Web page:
All too often, corporate technology initiatives fail due in large part to a lack of planning and consideration of the impact such changes will make on a network. A corporate security initiative is no different. When I was in the Marine Corps, they used to talk about the seven P s: Proper prior planning prevents pretty poor performance. This holds true for networking. You need to plan and prepare before you implement anything. As they say, an ounce of prevention is worth a pound of cure. Your security is part of that prevention. The reason why most initiatives fail is because no one has taken the time to define exactly what the goals of these initiatives are; therefore, no one truly knows what they are working toward. Without that knowledge, you can t possibly know what to do to accomplish your goal. For example, it isn t good enough to simply say that you need a firewall to be more secure. You must define precisely what you want to secure and how you want to secure it. What kind of filtering do you want to put in place? What kind of access do you want to grant users? Do you want to authenticate and log user Internet usage? Only by answering these and other questions and defining explicitly what the goals and objectives are can you truly identify, purchase, and implement a firewall that will actually do what you want it to do.
Two predominant schools of thought exist regarding what a security policy should contain. The first school of thought is that a security policy is an all-encompassing document that should contain the simple commandments and recommendations as well as the detailed specifications and configuration examples. In essence, the security policy is not only the policy but the procedures as well. The second school of thought differs in that it holds that a security policy should contain the simple commandments and recommendations and leave the detailed specifications and configuration examples to additional procedural documentation that may or may not be referred to in the security policy. Both approaches have their pros and cons, and the truth is that either approach will work depending on your environment. The benefit of the all-encompassing security policy is that all your information regarding security and implementation is contained in a single document, thus making it easier to keep track of. A downside of this, however, is that your security policy is much more susceptible to change, because the policy itself must be updated for simple procedural changes. The benefit of the security policy is only the policy method is that your security policy can effectively be written in stone because it leaves the details of how to perform the various tasks to other documents, simply stating what must be done. The downside of this method, however, is that you can wind up having multiple documents containing all your security implementation information, making it more difficult to keep track of everything.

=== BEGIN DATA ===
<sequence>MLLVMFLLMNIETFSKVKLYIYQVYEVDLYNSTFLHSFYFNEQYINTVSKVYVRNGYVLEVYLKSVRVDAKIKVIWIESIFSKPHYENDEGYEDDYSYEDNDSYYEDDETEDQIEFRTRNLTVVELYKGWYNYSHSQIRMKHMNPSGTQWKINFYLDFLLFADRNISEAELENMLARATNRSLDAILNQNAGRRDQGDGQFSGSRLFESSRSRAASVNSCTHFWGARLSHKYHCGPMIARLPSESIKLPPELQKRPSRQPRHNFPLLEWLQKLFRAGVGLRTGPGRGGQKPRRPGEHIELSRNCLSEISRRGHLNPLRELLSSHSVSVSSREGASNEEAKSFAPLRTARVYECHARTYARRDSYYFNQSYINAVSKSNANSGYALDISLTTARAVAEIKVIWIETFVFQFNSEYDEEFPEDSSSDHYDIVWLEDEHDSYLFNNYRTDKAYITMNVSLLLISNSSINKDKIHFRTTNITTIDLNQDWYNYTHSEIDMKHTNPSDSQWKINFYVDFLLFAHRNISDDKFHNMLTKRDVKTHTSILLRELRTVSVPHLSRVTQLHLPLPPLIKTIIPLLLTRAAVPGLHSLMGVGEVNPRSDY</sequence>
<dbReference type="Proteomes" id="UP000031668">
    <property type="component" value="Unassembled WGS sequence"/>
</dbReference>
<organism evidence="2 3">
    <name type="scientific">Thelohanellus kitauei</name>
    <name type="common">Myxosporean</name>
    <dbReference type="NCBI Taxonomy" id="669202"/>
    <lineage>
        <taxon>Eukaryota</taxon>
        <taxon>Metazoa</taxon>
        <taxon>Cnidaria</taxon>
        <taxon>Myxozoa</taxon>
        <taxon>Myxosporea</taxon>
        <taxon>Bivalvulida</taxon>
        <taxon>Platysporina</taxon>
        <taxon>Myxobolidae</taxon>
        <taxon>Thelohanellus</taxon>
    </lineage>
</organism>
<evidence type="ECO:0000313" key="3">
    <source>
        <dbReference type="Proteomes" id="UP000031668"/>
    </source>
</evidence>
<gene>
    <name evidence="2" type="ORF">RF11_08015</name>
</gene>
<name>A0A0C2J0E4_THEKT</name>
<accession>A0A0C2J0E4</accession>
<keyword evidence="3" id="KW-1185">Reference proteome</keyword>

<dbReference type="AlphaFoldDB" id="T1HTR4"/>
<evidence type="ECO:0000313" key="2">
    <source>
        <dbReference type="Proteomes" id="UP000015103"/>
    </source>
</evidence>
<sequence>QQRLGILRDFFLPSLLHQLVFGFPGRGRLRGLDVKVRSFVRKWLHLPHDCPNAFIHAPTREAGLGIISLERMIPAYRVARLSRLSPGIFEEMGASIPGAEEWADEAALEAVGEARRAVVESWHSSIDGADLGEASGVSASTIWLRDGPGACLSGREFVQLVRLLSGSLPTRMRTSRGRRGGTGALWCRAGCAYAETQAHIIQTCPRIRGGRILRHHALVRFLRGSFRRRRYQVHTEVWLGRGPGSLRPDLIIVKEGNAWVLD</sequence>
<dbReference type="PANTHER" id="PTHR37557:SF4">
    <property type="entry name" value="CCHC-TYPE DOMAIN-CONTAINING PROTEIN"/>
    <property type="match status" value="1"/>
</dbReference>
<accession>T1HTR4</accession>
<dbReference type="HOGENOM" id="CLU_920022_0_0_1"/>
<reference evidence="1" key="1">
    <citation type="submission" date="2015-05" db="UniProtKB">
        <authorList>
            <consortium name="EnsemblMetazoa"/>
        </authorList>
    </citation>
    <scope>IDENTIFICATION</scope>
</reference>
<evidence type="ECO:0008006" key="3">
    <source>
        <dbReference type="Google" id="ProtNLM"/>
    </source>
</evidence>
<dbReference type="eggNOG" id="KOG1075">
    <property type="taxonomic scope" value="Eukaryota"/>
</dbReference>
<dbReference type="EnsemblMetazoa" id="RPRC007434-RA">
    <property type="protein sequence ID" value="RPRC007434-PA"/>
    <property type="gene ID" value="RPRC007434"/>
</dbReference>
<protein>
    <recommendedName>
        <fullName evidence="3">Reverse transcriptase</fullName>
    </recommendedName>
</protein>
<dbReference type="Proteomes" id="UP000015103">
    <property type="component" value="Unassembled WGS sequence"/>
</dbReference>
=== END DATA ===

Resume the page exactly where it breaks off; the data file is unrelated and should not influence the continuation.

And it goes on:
I am going to approach the security policy largely from the all-encompassing method. The reason for this is simple: You have to detail your procedures at some point. Whether you do it in the security policy itself or in additional documents, it must occur. By addressing those points from the all-encompassing perspective, I can make sure we talk about them, and you can decide whether you want to keep them as part of the security policy itself or you want to break the procedures out into other documents. In practice, the all-encompassing approach is better suited for smaller organizations, whereas the separated approach is better suited for large organizations where changing the security policy is a very laborious task.